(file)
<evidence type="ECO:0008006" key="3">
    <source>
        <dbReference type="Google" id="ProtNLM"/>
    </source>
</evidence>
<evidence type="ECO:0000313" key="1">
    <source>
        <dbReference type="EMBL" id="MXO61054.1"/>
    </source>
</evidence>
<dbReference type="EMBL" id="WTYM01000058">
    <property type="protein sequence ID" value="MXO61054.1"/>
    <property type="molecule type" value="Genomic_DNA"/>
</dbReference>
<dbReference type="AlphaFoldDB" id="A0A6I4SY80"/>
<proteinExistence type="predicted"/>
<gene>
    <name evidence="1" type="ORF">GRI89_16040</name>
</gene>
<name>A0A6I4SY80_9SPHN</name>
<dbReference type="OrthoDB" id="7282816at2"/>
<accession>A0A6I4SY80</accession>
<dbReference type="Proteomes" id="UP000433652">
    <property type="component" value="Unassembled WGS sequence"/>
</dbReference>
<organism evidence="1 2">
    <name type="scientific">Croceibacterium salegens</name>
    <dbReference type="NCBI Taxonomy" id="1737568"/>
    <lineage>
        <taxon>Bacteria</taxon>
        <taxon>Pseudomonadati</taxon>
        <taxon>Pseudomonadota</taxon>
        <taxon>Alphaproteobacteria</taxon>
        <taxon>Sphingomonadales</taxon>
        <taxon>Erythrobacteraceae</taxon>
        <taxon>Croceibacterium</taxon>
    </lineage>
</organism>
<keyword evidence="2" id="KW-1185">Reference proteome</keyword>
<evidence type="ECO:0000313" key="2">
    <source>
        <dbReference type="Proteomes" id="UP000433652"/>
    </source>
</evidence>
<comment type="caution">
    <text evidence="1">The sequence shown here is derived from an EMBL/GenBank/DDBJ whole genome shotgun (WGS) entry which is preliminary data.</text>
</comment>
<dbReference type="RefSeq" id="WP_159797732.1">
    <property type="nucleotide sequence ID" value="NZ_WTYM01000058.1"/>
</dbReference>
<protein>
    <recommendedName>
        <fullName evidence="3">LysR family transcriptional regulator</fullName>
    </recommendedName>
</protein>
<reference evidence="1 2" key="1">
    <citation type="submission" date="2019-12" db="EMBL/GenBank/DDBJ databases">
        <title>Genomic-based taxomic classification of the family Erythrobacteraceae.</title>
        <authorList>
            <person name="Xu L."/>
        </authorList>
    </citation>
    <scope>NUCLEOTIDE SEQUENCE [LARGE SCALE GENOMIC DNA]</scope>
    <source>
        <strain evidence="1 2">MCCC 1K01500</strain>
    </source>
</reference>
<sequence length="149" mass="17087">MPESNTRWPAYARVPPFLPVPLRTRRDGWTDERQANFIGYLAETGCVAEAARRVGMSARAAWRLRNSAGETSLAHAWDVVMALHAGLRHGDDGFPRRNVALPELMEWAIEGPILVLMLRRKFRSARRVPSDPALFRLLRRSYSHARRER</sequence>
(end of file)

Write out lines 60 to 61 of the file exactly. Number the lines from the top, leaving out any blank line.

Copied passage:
            <person name="Xu L."/>
        </authorList>